Sabe and Rose
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  • Sabe and Rose

    The institution of slavery did not disappear but rather evolved in Massachusetts with the 1783 Quok Walker court decision.

    Formerly enslaved persons with family obligations may have been more likely to remain with their former enslavers. Their material conditions and daily lives would not change dramatically with the move from slavery to freedom. But in most cases, newly freed people would be offered financial compensation for their labor.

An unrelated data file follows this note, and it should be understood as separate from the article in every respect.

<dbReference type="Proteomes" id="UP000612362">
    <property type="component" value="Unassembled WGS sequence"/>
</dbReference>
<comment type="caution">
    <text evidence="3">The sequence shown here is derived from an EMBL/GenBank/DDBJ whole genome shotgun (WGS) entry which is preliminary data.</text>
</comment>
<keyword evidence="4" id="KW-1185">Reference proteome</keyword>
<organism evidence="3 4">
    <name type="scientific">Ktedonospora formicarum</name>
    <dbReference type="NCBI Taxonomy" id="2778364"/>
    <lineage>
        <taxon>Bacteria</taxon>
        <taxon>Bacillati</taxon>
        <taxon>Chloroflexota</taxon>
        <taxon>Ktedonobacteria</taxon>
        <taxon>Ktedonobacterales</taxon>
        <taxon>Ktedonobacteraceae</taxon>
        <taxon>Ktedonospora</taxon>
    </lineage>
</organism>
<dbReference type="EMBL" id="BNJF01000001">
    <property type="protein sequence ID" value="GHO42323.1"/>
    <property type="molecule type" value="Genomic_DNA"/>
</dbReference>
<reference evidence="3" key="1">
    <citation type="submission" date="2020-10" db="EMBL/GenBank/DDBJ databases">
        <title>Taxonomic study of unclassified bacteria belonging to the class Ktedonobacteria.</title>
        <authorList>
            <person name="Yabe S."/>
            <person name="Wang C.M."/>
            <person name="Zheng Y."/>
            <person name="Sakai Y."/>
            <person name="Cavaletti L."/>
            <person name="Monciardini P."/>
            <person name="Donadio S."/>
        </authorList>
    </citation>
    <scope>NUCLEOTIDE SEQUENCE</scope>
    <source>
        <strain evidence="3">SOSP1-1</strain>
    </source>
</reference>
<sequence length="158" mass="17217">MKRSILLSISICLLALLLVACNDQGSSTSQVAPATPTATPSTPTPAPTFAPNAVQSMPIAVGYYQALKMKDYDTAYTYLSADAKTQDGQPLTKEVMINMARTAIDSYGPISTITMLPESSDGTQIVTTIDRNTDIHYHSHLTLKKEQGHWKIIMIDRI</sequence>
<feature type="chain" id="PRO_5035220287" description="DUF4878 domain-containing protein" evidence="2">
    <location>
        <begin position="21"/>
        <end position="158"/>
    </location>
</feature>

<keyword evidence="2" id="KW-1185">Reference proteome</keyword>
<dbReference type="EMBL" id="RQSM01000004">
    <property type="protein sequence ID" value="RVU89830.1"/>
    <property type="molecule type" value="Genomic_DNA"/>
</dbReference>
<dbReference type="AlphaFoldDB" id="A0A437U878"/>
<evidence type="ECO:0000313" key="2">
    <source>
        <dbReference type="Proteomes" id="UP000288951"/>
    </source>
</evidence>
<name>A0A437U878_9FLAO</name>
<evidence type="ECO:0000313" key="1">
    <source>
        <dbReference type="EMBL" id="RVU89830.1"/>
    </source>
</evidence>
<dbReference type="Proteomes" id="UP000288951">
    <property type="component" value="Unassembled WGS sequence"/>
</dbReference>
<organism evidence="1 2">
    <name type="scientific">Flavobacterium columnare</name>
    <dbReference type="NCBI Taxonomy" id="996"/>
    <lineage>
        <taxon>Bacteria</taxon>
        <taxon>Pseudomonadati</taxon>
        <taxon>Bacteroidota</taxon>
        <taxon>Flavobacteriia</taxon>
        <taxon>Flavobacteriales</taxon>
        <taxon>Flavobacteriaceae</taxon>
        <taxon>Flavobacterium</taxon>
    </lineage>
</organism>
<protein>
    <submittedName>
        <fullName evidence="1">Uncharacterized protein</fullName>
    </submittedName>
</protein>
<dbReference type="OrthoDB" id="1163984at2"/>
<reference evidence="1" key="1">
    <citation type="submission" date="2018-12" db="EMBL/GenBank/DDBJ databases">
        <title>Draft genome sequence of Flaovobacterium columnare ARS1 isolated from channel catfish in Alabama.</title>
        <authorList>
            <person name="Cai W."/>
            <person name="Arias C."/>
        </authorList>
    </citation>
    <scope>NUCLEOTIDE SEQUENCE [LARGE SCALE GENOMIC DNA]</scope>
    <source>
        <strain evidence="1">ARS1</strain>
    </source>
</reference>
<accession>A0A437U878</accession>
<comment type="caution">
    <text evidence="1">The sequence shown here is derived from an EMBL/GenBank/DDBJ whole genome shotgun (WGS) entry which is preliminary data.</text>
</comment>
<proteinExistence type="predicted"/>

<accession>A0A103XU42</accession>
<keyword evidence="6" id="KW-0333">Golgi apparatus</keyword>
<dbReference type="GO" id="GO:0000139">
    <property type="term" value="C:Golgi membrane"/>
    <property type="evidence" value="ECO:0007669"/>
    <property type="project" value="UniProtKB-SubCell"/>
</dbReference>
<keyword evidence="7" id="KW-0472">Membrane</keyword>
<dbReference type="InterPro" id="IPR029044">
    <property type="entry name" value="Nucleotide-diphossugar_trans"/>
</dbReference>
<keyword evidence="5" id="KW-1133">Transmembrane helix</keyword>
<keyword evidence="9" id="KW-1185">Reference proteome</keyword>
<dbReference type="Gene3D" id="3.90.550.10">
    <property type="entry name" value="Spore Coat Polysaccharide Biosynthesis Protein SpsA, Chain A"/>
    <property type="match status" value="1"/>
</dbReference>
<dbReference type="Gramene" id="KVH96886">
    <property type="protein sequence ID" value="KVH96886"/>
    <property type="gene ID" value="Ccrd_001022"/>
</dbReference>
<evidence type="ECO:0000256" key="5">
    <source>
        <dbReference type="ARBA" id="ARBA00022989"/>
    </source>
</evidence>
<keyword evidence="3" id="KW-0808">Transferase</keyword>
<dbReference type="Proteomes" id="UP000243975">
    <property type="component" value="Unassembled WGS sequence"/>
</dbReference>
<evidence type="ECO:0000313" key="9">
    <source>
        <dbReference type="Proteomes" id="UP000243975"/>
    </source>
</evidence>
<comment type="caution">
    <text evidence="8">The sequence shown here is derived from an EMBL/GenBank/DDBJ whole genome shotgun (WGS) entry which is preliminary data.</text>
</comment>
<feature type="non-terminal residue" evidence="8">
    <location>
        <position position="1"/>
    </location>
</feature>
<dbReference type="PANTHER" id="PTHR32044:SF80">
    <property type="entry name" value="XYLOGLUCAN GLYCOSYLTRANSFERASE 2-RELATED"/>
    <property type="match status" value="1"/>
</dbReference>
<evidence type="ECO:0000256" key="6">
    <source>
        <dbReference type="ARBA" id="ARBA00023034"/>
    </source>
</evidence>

Through various documents, Sabe and Rose Derby are referred to as “formerly belonging to Elias Hasket Derby.” Through the historical record, we can trace their connection with the Derby family for years following the legal end of slavery in Massachusetts. Sabe and Rose were unmarried at the time of the Walker court decision. They married the same year as their former enslaver’s death, in 1799. 

    Image Description

    1799 receipt for $500 paid to Elias Hasket Derby's daughter, Martha Derby, "for a legacy left to his Negro Servants Sabe & Rose."

    Documentation has not been found to show if or when Sabe and Rose received their full legacy.

    Derby Family Papers, MSS 37, Box 19, Folder 1, Philips Library, Peabody Essex Museum, Salem, Mass.